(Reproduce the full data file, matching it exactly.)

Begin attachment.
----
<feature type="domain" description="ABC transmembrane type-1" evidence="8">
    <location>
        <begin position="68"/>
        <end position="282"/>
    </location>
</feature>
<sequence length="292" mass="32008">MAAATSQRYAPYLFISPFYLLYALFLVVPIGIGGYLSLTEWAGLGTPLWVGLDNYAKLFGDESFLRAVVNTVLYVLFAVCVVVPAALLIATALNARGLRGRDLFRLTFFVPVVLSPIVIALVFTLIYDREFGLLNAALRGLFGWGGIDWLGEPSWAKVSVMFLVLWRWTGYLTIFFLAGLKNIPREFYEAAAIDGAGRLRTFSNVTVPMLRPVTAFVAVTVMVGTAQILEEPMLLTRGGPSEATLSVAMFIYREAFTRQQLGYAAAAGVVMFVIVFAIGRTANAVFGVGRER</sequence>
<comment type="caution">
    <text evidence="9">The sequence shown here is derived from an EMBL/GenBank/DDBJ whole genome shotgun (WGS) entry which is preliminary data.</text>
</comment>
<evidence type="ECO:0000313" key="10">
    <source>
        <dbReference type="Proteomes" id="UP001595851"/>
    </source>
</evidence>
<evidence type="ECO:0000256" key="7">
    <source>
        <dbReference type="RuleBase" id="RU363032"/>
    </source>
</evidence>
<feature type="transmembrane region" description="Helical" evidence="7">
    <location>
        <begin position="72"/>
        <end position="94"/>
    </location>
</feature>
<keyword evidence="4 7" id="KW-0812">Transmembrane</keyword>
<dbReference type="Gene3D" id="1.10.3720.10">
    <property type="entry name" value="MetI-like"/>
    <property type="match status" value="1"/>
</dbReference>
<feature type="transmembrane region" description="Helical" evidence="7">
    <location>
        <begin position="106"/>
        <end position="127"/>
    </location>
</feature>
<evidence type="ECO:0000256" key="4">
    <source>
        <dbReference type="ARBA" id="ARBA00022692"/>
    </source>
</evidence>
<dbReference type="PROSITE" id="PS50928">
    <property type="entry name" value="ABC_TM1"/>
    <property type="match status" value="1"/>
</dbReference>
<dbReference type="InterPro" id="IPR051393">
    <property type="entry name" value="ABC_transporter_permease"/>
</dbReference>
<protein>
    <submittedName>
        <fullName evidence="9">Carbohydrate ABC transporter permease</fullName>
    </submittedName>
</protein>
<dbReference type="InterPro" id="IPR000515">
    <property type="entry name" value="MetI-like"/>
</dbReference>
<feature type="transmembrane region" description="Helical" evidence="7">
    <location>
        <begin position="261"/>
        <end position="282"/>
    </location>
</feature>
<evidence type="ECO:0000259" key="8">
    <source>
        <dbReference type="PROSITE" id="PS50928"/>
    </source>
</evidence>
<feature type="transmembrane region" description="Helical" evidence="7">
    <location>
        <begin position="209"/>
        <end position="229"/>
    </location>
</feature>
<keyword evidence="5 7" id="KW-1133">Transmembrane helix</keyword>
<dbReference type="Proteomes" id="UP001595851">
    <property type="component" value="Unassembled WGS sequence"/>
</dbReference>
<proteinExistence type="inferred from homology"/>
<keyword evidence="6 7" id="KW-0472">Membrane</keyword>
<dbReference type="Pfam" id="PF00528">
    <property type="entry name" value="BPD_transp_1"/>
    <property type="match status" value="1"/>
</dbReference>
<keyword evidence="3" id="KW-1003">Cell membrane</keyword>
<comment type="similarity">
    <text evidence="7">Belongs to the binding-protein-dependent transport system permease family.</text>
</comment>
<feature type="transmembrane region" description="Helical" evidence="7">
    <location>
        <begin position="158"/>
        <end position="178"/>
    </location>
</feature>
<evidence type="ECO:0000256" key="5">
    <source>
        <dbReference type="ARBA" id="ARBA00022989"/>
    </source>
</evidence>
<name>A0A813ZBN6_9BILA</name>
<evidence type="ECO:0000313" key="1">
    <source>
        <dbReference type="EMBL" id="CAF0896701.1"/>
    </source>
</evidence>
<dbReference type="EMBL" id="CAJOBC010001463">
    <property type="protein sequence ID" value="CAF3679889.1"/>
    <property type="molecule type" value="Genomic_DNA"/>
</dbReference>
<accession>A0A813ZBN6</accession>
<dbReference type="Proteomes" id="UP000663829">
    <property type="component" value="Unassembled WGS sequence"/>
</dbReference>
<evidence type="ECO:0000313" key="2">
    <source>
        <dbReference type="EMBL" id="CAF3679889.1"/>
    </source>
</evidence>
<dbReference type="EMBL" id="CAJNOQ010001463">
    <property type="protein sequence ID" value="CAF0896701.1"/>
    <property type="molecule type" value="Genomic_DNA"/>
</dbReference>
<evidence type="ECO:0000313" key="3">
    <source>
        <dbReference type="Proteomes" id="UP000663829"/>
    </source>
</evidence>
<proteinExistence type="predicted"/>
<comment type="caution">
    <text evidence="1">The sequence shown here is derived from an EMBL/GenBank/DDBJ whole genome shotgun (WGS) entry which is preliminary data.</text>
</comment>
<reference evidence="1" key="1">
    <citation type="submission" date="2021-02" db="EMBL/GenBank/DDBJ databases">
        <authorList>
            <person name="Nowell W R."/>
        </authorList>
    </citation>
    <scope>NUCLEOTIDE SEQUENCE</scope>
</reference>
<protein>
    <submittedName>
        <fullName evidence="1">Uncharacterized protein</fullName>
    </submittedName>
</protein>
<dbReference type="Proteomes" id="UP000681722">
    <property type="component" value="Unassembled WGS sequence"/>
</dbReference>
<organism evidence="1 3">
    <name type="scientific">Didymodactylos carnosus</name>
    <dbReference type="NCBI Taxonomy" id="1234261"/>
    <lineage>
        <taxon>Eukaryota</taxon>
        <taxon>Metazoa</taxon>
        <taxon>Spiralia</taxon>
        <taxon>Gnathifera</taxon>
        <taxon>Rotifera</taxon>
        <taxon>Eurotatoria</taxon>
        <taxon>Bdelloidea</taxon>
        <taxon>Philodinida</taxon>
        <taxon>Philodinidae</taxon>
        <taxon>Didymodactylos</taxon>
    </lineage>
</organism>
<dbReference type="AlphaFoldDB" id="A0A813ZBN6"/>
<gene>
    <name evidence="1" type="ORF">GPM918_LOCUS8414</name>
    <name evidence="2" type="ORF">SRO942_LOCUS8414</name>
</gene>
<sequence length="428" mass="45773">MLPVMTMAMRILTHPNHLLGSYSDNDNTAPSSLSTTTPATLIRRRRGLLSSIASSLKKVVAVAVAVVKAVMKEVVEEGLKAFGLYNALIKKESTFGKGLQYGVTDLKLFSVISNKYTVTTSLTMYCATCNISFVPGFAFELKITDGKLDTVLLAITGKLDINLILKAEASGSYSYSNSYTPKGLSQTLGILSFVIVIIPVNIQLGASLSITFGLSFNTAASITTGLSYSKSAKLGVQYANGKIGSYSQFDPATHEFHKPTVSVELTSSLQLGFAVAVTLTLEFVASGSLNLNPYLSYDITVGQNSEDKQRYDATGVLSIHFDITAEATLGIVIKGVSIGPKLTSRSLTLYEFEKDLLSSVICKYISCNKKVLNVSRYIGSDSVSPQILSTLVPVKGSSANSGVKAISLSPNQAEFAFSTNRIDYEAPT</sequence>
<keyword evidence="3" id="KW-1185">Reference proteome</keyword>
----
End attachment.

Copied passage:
<feature type="domain" description="ABC transmembrane type-1" evidence="8">
    <location>
        <begin position="68"/>
        <end position="282"/>
    </location>
</feature>
<sequence length="292" mass="32008">MAAATSQRYAPYLFISPFYLLYALFLVVPIGIGGYLSLTEWAGLGTPLWVGLDNYAKLFGDESFLRAVVNTVLYVLFAVCVVVPAALLIATALNARGLRGRDLFRLTFFVPVVLSPIVIALVFTLIYDREFGLLNAALRGLFGWGGIDWLGEPSWAKVSVMFLVLWRWTGYLTIFFLAGLKNIPREFYEAAAIDGAGRLRTFSNVTVPMLRPVTAFVAVTVMVGTAQILEEPMLLTRGGPSEATLSVAMFIYREAFTRQQLGYAAAAGVVMFVIVFAIGRTANAVFGVGRER</sequence>
<comment type="caution">
    <text evidence="9">The sequence shown here is derived from an EMBL/GenBank/DDBJ whole genome shotgun (WGS) entry which is preliminary data.</text>
</comment>
<evidence type="ECO:0000313" key="10">
    <source>
        <dbReference type="Proteomes" id="UP001595851"/>
    </source>
</evidence>
<evidence type="ECO:0000256" key="7">
    <source>
        <dbReference type="RuleBase" id="RU363032"/>
    </source>
</evidence>
<feature type="transmembrane region" description="Helical" evidence="7">
    <location>
        <begin position="72"/>
        <end position="94"/>
    </location>
</feature>
<keyword evidence="4 7" id="KW-0812">Transmembrane</keyword>
<dbReference type="Gene3D" id="1.10.3720.10">
    <property type="entry name" value="MetI-like"/>
    <property type="match status" value="1"/>
</dbReference>
<feature type="transmembrane region" description="Helical" evidence="7">
    <location>
        <begin position="106"/>
        <end position="127"/>
    </location>
</feature>
<evidence type="ECO:0000256" key="4">
    <source>
        <dbReference type="ARBA" id="ARBA00022692"/>
    </source>
</evidence>
<dbReference type="PROSITE" id="PS50928">
    <property type="entry name" value="ABC_TM1"/>
    <property type="match status" value="1"/>
</dbReference>
<dbReference type="InterPro" id="IPR051393">
    <property type="entry name" value="ABC_transporter_permease"/>
</dbReference>
<protein>
    <submittedName>
        <fullName evidence="9">Carbohydrate ABC transporter permease</fullName>
    </submittedName>
</protein>
<dbReference type="InterPro" id="IPR000515">
    <property type="entry name" value="MetI-like"/>
</dbReference>
<feature type="transmembrane region" description="Helical" evidence="7">
    <location>
        <begin position="261"/>
        <end position="282"/>
    </location>
</feature>
<evidence type="ECO:0000259" key="8">
    <source>
        <dbReference type="PROSITE" id="PS50928"/>
    </source>
</evidence>
<feature type="transmembrane region" description="Helical" evidence="7">
    <location>
        <begin position="209"/>
        <end position="229"/>
    </location>
</feature>
<keyword evidence="5 7" id="KW-1133">Transmembrane helix</keyword>
<dbReference type="Proteomes" id="UP001595851">
    <property type="component" value="Unassembled WGS sequence"/>
</dbReference>
<proteinExistence type="inferred from homology"/>
<keyword evidence="6 7" id="KW-0472">Membrane</keyword>
<dbReference type="Pfam" id="PF00528">
    <property type="entry name" value="BPD_transp_1"/>
    <property type="match status" value="1"/>
</dbReference>
<keyword evidence="3" id="KW-1003">Cell membrane</keyword>
<comment type="similarity">
    <text evidence="7">Belongs to the binding-protein-dependent transport system permease family.</text>
</comment>
<feature type="transmembrane region" description="Helical" evidence="7">
    <location>
        <begin position="158"/>
        <end position="178"/>
    </location>
</feature>
<evidence type="ECO:0000256" key="5">
    <source>
        <dbReference type="ARBA" id="ARBA00022989"/>
    </source>
</evidence>
<name>A0A813ZBN6_9BILA</name>
<evidence type="ECO:0000313" key="1">
    <source>
        <dbReference type="EMBL" id="CAF0896701.1"/>
    </source>
</evidence>
<dbReference type="EMBL" id="CAJOBC010001463">
    <property type="protein sequence ID" value="CAF3679889.1"/>
    <property type="molecule type" value="Genomic_DNA"/>
</dbReference>
<accession>A0A813ZBN6</accession>
<dbReference type="Proteomes" id="UP000663829">
    <property type="component" value="Unassembled WGS sequence"/>
</dbReference>
<evidence type="ECO:0000313" key="2">
    <source>
        <dbReference type="EMBL" id="CAF3679889.1"/>
    </source>
</evidence>
<dbReference type="EMBL" id="CAJNOQ010001463">
    <property type="protein sequence ID" value="CAF0896701.1"/>
    <property type="molecule type" value="Genomic_DNA"/>
</dbReference>
<evidence type="ECO:0000313" key="3">
    <source>
        <dbReference type="Proteomes" id="UP000663829"/>
    </source>
</evidence>
<proteinExistence type="predicted"/>
<comment type="caution">
    <text evidence="1">The sequence shown here is derived from an EMBL/GenBank/DDBJ whole genome shotgun (WGS) entry which is preliminary data.</text>
</comment>
<reference evidence="1" key="1">
    <citation type="submission" date="2021-02" db="EMBL/GenBank/DDBJ databases">
        <authorList>
            <person name="Nowell W R."/>
        </authorList>
    </citation>
    <scope>NUCLEOTIDE SEQUENCE</scope>
</reference>
<protein>
    <submittedName>
        <fullName evidence="1">Uncharacterized protein</fullName>
    </submittedName>
</protein>
<dbReference type="Proteomes" id="UP000681722">
    <property type="component" value="Unassembled WGS sequence"/>
</dbReference>
<organism evidence="1 3">
    <name type="scientific">Didymodactylos carnosus</name>
    <dbReference type="NCBI Taxonomy" id="1234261"/>
    <lineage>
        <taxon>Eukaryota</taxon>
        <taxon>Metazoa</taxon>
        <taxon>Spiralia</taxon>
        <taxon>Gnathifera</taxon>
        <taxon>Rotifera</taxon>
        <taxon>Eurotatoria</taxon>
        <taxon>Bdelloidea</taxon>
        <taxon>Philodinida</taxon>
        <taxon>Philodinidae</taxon>
        <taxon>Didymodactylos</taxon>
    </lineage>
</organism>
<dbReference type="AlphaFoldDB" id="A0A813ZBN6"/>
<gene>
    <name evidence="1" type="ORF">GPM918_LOCUS8414</name>
    <name evidence="2" type="ORF">SRO942_LOCUS8414</name>
</gene>
<sequence length="428" mass="45773">MLPVMTMAMRILTHPNHLLGSYSDNDNTAPSSLSTTTPATLIRRRRGLLSSIASSLKKVVAVAVAVVKAVMKEVVEEGLKAFGLYNALIKKESTFGKGLQYGVTDLKLFSVISNKYTVTTSLTMYCATCNISFVPGFAFELKITDGKLDTVLLAITGKLDINLILKAEASGSYSYSNSYTPKGLSQTLGILSFVIVIIPVNIQLGASLSITFGLSFNTAASITTGLSYSKSAKLGVQYANGKIGSYSQFDPATHEFHKPTVSVELTSSLQLGFAVAVTLTLEFVASGSLNLNPYLSYDITVGQNSEDKQRYDATGVLSIHFDITAEATLGIVIKGVSIGPKLTSRSLTLYEFEKDLLSSVICKYISCNKKVLNVSRYIGSDSVSPQILSTLVPVKGSSANSGVKAISLSPNQAEFAFSTNRIDYEAPT</sequence>
<keyword evidence="3" id="KW-1185">Reference proteome</keyword>